mimicking different types of actual nerve cells.

is the full size of the Artificial Silicon Retina. Today, such a device is very close to becoming available to the millions of people who have lost their vision to retinal disease. In fact, there are at least two silicon microchip devices that are being developed, and one has already been implanted in the eyes of three blind patients. The concept for both devices is similar, with each being: Small enough to be implanted in the eye. Supplied with a continuous source of power Biocompatible with the surrounding eye tissue. Perhaps the most promising of these two silicon devices is the artificial silicon retina (ASR) developed by optobionics As in the picture at the top of this page the ASR is an extremely tiny device, smaller than the surface of a pencil eraser. It has a diameter of just 2 mm (.078 inch) and is thinner than a human hair. There is good reason for its microscopic size. In order for an artificial retina to work it has to be small enough so that doctors can transplant it in the eye without damaging the other structures within the eye. Description: The ASR contains about 3,500 microscopic solar cells that are able to convert light into electrical pulses, mimicking the function of cones and rods. To implant this device into the eye, surgeons make three tiny incisions. Through these incisions, the surgeons introduce a miniature cutting and vacuuming device that removes the gel in the middle of the

Changing scene: The mammalian brain only receives new information from the eyes when something in a scene changes. This cuts down on the volume of information sent to the brain but is enough for it to work out what is happening in the world. The retina chip performs in the same way. The lowest image (right) shows how this allows it to extract useful data from a moving face. Creating Artificial Sight: The current path that scientists are taking to create artificial vision received a jolt in 1988, when Dr. Mark Humayun demonstrated that a blind person could be made to see light by stimulating the nerve ganglia behind the retina with an electrical current. This test proved that the nerves behind the retina still functioned even when the retina had degenerated. Based on this information, scientists set out to create a device that could translate images and electrical pulses that could restore vision.

The dot above the date on this penny

eye and replaces it with saline. Next, a pinpoint opening is made in the How Artificial Vision Will Work retina through which they inject fluid to lift up a portion of the retina from the back of the eye, which creates a small pocket in the subretinal space for the device to fit in. The retina is then resealed over the ASR.

Photo courtesy Optobionics Only 2 mm in diameter and thinner than a human hair, this silicon chip may restore sight. Here we can see where the ASR is placed between the outer and inner retinal layers. For any microchip to work it needs power, and the amazing thing about the ASR is that it receives all of its needed power from the light entering the eye. Light that enters the eye is directed at the retina. This means that with the ASR implant placed behind the retina, receives all of the light entering the eye. This solar energy eliminates the need for any wires, batteries or other secondary devices to supply power. Even if we wear eyeglasses, our eyes are functioning at a level good enough to recognize the small letters on the page. Text on most computer screens is about 3 millimeters tall and 2 mm wide ( .12 X .08 inches). As we read this one sentence, we are probably oblivious to the thousands of pieces of visual information that our eyes are gathering each second. Just in the retina alone, there are millions of cells at work right now acting as photoreceptors reacting to light, similar to how a camera works to capture images on film.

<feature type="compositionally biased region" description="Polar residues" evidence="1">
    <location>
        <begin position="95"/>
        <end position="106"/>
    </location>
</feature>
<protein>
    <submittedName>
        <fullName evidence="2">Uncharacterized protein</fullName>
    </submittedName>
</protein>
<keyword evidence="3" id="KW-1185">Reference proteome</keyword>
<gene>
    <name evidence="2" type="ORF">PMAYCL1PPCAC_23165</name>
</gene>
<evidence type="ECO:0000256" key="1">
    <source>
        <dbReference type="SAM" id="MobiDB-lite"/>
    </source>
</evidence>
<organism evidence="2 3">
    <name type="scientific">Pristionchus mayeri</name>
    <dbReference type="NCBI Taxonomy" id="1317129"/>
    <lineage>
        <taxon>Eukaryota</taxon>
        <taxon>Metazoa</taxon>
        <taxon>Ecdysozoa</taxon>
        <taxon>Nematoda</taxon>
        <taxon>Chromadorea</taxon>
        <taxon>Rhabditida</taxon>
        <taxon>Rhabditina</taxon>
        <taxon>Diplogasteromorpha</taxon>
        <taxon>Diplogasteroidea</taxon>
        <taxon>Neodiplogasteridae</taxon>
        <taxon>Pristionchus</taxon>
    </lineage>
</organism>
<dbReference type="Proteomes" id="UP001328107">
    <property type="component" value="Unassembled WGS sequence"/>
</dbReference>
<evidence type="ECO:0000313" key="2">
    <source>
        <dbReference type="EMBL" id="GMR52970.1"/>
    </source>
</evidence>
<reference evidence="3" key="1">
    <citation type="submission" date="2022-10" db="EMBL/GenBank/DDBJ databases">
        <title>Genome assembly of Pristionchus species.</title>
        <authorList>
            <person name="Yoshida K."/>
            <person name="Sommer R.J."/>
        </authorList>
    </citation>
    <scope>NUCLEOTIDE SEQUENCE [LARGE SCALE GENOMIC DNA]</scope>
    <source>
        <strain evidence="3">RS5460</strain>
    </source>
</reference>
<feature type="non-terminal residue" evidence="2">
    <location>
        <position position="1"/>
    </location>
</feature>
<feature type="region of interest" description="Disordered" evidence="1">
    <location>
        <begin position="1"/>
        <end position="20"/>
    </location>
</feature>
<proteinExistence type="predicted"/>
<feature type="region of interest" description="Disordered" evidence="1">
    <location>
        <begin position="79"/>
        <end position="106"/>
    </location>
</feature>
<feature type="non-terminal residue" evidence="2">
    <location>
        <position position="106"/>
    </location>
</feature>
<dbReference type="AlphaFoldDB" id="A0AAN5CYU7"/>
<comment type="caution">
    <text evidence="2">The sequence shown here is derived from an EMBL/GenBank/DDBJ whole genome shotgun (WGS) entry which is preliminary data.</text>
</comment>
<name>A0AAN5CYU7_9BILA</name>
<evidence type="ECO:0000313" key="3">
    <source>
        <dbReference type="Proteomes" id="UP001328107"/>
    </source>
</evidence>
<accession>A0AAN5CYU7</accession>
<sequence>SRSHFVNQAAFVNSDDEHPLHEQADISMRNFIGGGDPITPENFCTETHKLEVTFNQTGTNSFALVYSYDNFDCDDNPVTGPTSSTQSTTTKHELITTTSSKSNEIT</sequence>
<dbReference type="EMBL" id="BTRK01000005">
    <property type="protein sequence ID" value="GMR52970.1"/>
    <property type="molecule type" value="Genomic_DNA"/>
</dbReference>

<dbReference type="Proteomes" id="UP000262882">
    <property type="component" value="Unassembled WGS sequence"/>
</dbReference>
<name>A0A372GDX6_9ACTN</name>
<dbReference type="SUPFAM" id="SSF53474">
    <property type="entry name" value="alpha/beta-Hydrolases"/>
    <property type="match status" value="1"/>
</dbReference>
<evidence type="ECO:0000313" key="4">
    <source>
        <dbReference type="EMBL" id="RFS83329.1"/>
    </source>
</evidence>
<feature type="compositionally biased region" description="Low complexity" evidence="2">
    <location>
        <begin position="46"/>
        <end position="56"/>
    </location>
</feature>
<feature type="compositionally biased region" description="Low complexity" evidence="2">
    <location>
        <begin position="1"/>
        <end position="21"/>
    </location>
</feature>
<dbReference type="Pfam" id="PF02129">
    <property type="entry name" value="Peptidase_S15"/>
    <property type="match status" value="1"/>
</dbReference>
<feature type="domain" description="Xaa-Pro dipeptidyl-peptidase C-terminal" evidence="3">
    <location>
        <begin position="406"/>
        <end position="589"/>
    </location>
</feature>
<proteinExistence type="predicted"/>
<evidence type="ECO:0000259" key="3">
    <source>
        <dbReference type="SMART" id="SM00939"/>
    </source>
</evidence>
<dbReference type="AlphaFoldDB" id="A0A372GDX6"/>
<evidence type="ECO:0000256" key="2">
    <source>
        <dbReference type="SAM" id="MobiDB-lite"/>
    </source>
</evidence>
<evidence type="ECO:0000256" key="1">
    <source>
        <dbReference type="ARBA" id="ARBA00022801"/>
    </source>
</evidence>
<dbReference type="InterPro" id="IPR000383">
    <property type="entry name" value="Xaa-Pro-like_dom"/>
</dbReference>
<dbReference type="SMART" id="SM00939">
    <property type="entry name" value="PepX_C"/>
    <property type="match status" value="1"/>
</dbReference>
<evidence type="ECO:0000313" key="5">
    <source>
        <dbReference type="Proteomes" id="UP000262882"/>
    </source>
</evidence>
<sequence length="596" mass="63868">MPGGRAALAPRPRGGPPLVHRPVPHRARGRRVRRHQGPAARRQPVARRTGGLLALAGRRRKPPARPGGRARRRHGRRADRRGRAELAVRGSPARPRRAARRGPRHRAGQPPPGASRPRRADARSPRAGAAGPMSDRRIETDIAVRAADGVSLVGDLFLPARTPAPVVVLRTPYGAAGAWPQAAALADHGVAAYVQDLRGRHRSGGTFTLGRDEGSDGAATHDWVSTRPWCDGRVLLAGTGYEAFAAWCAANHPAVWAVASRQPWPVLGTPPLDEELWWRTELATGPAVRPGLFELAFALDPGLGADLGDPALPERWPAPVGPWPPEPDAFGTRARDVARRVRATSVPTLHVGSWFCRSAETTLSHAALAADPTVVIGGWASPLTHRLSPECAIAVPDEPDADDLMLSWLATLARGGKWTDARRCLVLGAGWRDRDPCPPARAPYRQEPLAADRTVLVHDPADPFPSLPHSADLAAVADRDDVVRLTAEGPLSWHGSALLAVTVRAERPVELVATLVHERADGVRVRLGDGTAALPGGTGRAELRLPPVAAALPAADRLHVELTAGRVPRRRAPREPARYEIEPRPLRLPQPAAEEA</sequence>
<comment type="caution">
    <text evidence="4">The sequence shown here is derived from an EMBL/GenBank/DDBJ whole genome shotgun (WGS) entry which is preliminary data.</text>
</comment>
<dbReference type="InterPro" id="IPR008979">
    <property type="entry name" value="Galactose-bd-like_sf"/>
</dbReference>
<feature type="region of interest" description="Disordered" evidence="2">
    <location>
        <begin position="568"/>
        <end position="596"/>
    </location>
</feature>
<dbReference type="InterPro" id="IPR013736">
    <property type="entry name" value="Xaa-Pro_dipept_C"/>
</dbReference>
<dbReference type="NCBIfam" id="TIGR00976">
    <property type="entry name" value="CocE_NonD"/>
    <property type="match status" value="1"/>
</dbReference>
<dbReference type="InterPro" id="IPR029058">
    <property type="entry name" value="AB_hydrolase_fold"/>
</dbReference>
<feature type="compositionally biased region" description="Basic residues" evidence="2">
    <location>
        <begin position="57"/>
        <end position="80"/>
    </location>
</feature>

using visual feedback provided by subjects with normal vision. The micro photodiodes are designed to convert the light energy from images to electrical impulses that stimulate the remaining functional retinal cells in patients with RP and AMD. Surgically implanted under the retina, the ASR is designed to produce visual signals similar to those produced by the eye's natural photoreceptor layer. From their sub retinal location, the ASR's photoelectric signals can induce artificial biological visual signals in the remaining functional retinal cells. These signals are processed and sent to the brain via the optic nerve. The researchers believe that the device is unique because it functions much like a solar cell, with no external connections and no power supply. The device is powered only by lightthat enters the eye.

Individual micro photodiode located on an artificial silicon retina. Other applications of silicon retina: Walking robots: The silicon retina could be used to give small robots a better understanding of their visual environment. An analog silicon retina chip is used for control of the autonomous walking robot. The output of the analog silicon retina used in this study is sufficiently accurate under natural illumination. The edge of the image was obtained with the zerocrossing detector circuit using the output of the chip in real-time. The transfer of the image from a silicon retina to a computer in the robot was executed asynchronously using a RAM. Smart sensors: The electronic retina could also be used in smart sensors and remote monitoring cameras, where its ability to sort out important information would allow reduced amounts of data to be analyzed, transmitted and stored.

"LEARNING RETINA" WOULD ALLOW FINE-TUNING OF IMPLANTS The learning Retinal Encoder concept is based on using tunable receptive-field (RF) filters to stimulate the spatial and temporal receptive field properties of the retinal ganglion cells. Tuning the RF filters would entail generating RE modification signals to adjust specific parameters of the tunable filters so that the patient's perception of a visual stimulus most accurately represents the actual visual pattern. Although tuning the RF filters must be based on regained perceptions of blind subjects, the researchers recently proposed a method of pertaining the learning retina encoder

Tracking the objects: The electronic retina processes the larger amount of data that makes up an image in order to transmit a smaller amount of key information. The silicon retina provides information about the edges of images rather than a whole picture. Edge information is usually sufficient for detecting and tracking objects.

CONCLUSION:
Silicon retina has became the emerging industry in the field of VLSI technology. The photo diodes , photo receptors, the rods and cones used for the artificial visiual perception in silicon retina are the major contributions from electronics industry.the use of silicon retina is not only confined to the biological field, but also, many innovative applications like walking robots, spatial sensors, traffic sensors etc are emerging out. The silicon retina helped blind people to rebuild their vision upto certain extent, so that they could visualise this world, which wasnt possible before. What would be the better contribution, than to make blind to see, for silicon retina using VLSI tecnology????????